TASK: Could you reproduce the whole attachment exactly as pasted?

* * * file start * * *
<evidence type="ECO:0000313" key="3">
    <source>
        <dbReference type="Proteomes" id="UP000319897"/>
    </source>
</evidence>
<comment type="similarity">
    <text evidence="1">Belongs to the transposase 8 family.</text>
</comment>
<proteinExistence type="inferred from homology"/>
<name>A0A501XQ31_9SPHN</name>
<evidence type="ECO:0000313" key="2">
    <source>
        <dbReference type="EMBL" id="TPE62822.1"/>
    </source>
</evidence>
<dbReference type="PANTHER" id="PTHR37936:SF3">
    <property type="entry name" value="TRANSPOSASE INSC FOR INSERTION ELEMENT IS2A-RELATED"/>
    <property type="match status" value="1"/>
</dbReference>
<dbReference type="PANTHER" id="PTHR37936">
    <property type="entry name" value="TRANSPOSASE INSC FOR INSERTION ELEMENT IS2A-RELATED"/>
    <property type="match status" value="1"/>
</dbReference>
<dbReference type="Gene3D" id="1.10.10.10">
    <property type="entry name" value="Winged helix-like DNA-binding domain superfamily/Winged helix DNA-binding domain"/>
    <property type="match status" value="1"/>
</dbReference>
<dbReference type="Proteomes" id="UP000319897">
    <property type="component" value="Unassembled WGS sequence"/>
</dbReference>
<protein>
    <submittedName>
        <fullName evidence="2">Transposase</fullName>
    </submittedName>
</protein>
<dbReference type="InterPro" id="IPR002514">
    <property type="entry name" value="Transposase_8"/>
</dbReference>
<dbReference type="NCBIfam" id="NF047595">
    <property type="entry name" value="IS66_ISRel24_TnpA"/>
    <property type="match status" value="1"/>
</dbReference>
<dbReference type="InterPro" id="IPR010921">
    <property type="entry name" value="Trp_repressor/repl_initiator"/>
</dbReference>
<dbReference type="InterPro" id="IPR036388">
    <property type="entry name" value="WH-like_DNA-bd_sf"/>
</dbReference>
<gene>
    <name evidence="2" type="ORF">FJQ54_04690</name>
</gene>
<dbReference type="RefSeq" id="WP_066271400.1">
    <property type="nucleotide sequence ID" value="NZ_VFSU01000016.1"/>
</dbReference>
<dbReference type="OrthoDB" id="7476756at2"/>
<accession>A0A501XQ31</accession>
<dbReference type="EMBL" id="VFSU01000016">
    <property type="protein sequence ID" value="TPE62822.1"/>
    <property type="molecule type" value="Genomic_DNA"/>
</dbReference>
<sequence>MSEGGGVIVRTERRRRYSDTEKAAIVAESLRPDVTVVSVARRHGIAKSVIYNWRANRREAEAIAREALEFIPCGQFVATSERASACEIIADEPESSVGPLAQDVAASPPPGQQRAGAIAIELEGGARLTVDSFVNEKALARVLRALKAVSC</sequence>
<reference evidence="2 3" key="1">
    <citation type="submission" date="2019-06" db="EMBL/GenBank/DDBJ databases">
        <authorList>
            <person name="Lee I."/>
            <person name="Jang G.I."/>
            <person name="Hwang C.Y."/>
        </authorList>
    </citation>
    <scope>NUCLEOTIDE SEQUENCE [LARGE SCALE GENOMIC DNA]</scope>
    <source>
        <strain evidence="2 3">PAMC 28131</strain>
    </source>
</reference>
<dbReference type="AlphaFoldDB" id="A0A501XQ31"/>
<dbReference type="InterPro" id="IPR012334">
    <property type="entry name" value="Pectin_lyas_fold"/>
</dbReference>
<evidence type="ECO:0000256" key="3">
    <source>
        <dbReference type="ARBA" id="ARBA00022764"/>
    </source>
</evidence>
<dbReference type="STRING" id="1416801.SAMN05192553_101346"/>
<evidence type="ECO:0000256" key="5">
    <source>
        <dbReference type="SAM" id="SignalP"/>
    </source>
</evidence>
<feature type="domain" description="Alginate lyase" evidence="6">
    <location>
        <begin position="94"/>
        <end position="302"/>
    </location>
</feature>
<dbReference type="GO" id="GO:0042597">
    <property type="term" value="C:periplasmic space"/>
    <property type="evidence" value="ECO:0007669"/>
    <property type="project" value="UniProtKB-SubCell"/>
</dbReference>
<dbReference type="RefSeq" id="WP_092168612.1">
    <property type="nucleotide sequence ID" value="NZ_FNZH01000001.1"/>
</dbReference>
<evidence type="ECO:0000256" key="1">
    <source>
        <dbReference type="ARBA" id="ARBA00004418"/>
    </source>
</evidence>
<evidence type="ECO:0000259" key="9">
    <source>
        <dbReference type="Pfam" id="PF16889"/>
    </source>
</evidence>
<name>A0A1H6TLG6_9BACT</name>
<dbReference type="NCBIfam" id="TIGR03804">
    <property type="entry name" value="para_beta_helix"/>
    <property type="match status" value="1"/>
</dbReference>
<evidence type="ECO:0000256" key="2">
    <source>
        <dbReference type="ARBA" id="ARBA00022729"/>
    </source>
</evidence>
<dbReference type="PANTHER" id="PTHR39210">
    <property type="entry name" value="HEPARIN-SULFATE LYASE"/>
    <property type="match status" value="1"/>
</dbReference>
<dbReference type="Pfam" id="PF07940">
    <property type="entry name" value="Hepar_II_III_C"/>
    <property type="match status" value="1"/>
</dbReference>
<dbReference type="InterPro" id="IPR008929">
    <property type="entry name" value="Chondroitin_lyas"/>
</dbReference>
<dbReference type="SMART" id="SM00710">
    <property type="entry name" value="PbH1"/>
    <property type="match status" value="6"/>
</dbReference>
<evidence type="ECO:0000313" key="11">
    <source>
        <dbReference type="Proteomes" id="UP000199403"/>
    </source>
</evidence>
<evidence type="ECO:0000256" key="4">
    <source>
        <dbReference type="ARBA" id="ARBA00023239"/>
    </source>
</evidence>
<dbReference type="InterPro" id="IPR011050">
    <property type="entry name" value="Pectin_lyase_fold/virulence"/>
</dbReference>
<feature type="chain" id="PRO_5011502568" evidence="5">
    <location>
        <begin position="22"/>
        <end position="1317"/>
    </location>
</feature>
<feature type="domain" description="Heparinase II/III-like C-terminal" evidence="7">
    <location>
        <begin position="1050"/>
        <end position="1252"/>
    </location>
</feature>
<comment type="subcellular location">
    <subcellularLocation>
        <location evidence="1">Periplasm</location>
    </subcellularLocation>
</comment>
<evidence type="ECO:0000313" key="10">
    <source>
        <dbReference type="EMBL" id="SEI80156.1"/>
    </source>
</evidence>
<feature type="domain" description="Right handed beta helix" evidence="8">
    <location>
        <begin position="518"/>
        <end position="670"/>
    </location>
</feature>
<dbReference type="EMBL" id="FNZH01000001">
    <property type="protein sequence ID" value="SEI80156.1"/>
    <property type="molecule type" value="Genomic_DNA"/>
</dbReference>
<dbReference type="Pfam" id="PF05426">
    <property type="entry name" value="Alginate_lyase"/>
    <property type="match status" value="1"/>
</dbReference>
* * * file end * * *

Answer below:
<evidence type="ECO:0000313" key="3">
    <source>
        <dbReference type="Proteomes" id="UP000319897"/>
    </source>
</evidence>
<comment type="similarity">
    <text evidence="1">Belongs to the transposase 8 family.</text>
</comment>
<proteinExistence type="inferred from homology"/>
<name>A0A501XQ31_9SPHN</name>
<evidence type="ECO:0000313" key="2">
    <source>
        <dbReference type="EMBL" id="TPE62822.1"/>
    </source>
</evidence>
<dbReference type="PANTHER" id="PTHR37936:SF3">
    <property type="entry name" value="TRANSPOSASE INSC FOR INSERTION ELEMENT IS2A-RELATED"/>
    <property type="match status" value="1"/>
</dbReference>
<dbReference type="PANTHER" id="PTHR37936">
    <property type="entry name" value="TRANSPOSASE INSC FOR INSERTION ELEMENT IS2A-RELATED"/>
    <property type="match status" value="1"/>
</dbReference>
<dbReference type="Gene3D" id="1.10.10.10">
    <property type="entry name" value="Winged helix-like DNA-binding domain superfamily/Winged helix DNA-binding domain"/>
    <property type="match status" value="1"/>
</dbReference>
<dbReference type="Proteomes" id="UP000319897">
    <property type="component" value="Unassembled WGS sequence"/>
</dbReference>
<protein>
    <submittedName>
        <fullName evidence="2">Transposase</fullName>
    </submittedName>
</protein>
<dbReference type="InterPro" id="IPR002514">
    <property type="entry name" value="Transposase_8"/>
</dbReference>
<dbReference type="NCBIfam" id="NF047595">
    <property type="entry name" value="IS66_ISRel24_TnpA"/>
    <property type="match status" value="1"/>
</dbReference>
<dbReference type="InterPro" id="IPR010921">
    <property type="entry name" value="Trp_repressor/repl_initiator"/>
</dbReference>
<dbReference type="InterPro" id="IPR036388">
    <property type="entry name" value="WH-like_DNA-bd_sf"/>
</dbReference>
<gene>
    <name evidence="2" type="ORF">FJQ54_04690</name>
</gene>
<dbReference type="RefSeq" id="WP_066271400.1">
    <property type="nucleotide sequence ID" value="NZ_VFSU01000016.1"/>
</dbReference>
<dbReference type="OrthoDB" id="7476756at2"/>
<accession>A0A501XQ31</accession>
<dbReference type="EMBL" id="VFSU01000016">
    <property type="protein sequence ID" value="TPE62822.1"/>
    <property type="molecule type" value="Genomic_DNA"/>
</dbReference>
<sequence>MSEGGGVIVRTERRRRYSDTEKAAIVAESLRPDVTVVSVARRHGIAKSVIYNWRANRREAEAIAREALEFIPCGQFVATSERASACEIIADEPESSVGPLAQDVAASPPPGQQRAGAIAIELEGGARLTVDSFVNEKALARVLRALKAVSC</sequence>
<reference evidence="2 3" key="1">
    <citation type="submission" date="2019-06" db="EMBL/GenBank/DDBJ databases">
        <authorList>
            <person name="Lee I."/>
            <person name="Jang G.I."/>
            <person name="Hwang C.Y."/>
        </authorList>
    </citation>
    <scope>NUCLEOTIDE SEQUENCE [LARGE SCALE GENOMIC DNA]</scope>
    <source>
        <strain evidence="2 3">PAMC 28131</strain>
    </source>
</reference>
<dbReference type="AlphaFoldDB" id="A0A501XQ31"/>
<dbReference type="InterPro" id="IPR012334">
    <property type="entry name" value="Pectin_lyas_fold"/>
</dbReference>
<evidence type="ECO:0000256" key="3">
    <source>
        <dbReference type="ARBA" id="ARBA00022764"/>
    </source>
</evidence>
<dbReference type="STRING" id="1416801.SAMN05192553_101346"/>
<evidence type="ECO:0000256" key="5">
    <source>
        <dbReference type="SAM" id="SignalP"/>
    </source>
</evidence>
<feature type="domain" description="Alginate lyase" evidence="6">
    <location>
        <begin position="94"/>
        <end position="302"/>
    </location>
</feature>
<dbReference type="GO" id="GO:0042597">
    <property type="term" value="C:periplasmic space"/>
    <property type="evidence" value="ECO:0007669"/>
    <property type="project" value="UniProtKB-SubCell"/>
</dbReference>
<dbReference type="RefSeq" id="WP_092168612.1">
    <property type="nucleotide sequence ID" value="NZ_FNZH01000001.1"/>
</dbReference>
<evidence type="ECO:0000256" key="1">
    <source>
        <dbReference type="ARBA" id="ARBA00004418"/>
    </source>
</evidence>
<evidence type="ECO:0000259" key="9">
    <source>
        <dbReference type="Pfam" id="PF16889"/>
    </source>
</evidence>
<name>A0A1H6TLG6_9BACT</name>
<dbReference type="NCBIfam" id="TIGR03804">
    <property type="entry name" value="para_beta_helix"/>
    <property type="match status" value="1"/>
</dbReference>
<evidence type="ECO:0000256" key="2">
    <source>
        <dbReference type="ARBA" id="ARBA00022729"/>
    </source>
</evidence>
<dbReference type="PANTHER" id="PTHR39210">
    <property type="entry name" value="HEPARIN-SULFATE LYASE"/>
    <property type="match status" value="1"/>
</dbReference>
<dbReference type="Pfam" id="PF07940">
    <property type="entry name" value="Hepar_II_III_C"/>
    <property type="match status" value="1"/>
</dbReference>
<dbReference type="InterPro" id="IPR008929">
    <property type="entry name" value="Chondroitin_lyas"/>
</dbReference>
<dbReference type="SMART" id="SM00710">
    <property type="entry name" value="PbH1"/>
    <property type="match status" value="6"/>
</dbReference>
<evidence type="ECO:0000313" key="11">
    <source>
        <dbReference type="Proteomes" id="UP000199403"/>
    </source>
</evidence>
<evidence type="ECO:0000256" key="4">
    <source>
        <dbReference type="ARBA" id="ARBA00023239"/>
    </source>
</evidence>
<dbReference type="InterPro" id="IPR011050">
    <property type="entry name" value="Pectin_lyase_fold/virulence"/>
</dbReference>
<feature type="chain" id="PRO_5011502568" evidence="5">
    <location>
        <begin position="22"/>
        <end position="1317"/>
    </location>
</feature>
<feature type="domain" description="Heparinase II/III-like C-terminal" evidence="7">
    <location>
        <begin position="1050"/>
        <end position="1252"/>
    </location>
</feature>
<comment type="subcellular location">
    <subcellularLocation>
        <location evidence="1">Periplasm</location>
    </subcellularLocation>
</comment>
<evidence type="ECO:0000313" key="10">
    <source>
        <dbReference type="EMBL" id="SEI80156.1"/>
    </source>
</evidence>
<feature type="domain" description="Right handed beta helix" evidence="8">
    <location>
        <begin position="518"/>
        <end position="670"/>
    </location>
</feature>
<dbReference type="EMBL" id="FNZH01000001">
    <property type="protein sequence ID" value="SEI80156.1"/>
    <property type="molecule type" value="Genomic_DNA"/>
</dbReference>
<dbReference type="Pfam" id="PF05426">
    <property type="entry name" value="Alginate_lyase"/>
    <property type="match status" value="1"/>
</dbReference>